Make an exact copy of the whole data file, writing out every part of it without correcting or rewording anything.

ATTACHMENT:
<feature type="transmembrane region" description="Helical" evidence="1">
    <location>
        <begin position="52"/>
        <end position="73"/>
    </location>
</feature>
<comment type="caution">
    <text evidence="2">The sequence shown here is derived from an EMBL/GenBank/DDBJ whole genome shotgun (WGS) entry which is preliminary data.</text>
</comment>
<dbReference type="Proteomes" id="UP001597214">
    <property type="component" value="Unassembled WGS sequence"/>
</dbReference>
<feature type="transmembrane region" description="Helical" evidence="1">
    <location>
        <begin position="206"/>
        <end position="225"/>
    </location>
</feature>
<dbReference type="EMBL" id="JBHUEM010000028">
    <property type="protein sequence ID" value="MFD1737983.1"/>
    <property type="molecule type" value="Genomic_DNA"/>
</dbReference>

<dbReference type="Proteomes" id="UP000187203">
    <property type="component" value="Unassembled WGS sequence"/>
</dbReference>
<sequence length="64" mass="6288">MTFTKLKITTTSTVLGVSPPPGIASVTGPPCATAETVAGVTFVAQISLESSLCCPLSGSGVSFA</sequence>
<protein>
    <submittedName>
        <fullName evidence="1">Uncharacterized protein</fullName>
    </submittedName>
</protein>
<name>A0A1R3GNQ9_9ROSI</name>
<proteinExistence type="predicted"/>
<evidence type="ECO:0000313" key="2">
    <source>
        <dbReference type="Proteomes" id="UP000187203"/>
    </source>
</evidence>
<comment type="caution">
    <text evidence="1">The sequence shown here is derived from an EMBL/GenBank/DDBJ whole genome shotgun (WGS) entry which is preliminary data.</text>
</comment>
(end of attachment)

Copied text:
<feature type="transmembrane region" description="Helical" evidence="1">
    <location>
        <begin position="52"/>
        <end position="73"/>
    </location>
</feature>
<comment type="caution">
    <text evidence="2">The sequence shown here is derived from an EMBL/GenBank/DDBJ whole genome shotgun (WGS) entry which is preliminary data.</text>
</comment>
<dbReference type="Proteomes" id="UP001597214">
    <property type="component" value="Unassembled WGS sequence"/>
</dbReference>
<feature type="transmembrane region" description="Helical" evidence="1">
    <location>
        <begin position="206"/>
        <end position="225"/>
    </location>
</feature>
<dbReference type="EMBL" id="JBHUEM010000028">
    <property type="protein sequence ID" value="MFD1737983.1"/>
    <property type="molecule type" value="Genomic_DNA"/>
</dbReference>

<dbReference type="Proteomes" id="UP000187203">
    <property type="component" value="Unassembled WGS sequence"/>
</dbReference>
<sequence length="64" mass="6288">MTFTKLKITTTSTVLGVSPPPGIASVTGPPCATAETVAGVTFVAQISLESSLCCPLSGSGVSFA</sequence>
<protein>
    <submittedName>
        <fullName evidence="1">Uncharacterized protein</fullName>
    </submittedName>
</protein>
<name>A0A1R3GNQ9_9ROSI</name>
<proteinExistence type="predicted"/>
<evidence type="ECO:0000313" key="2">
    <source>
        <dbReference type="Proteomes" id="UP000187203"/>
    </source>
</evidence>
<comment type="caution">
    <text evidence="1">The sequence shown here is derived from an EMBL/GenBank/DDBJ whole genome shotgun (WGS) entry which is preliminary data.</text>
</comment>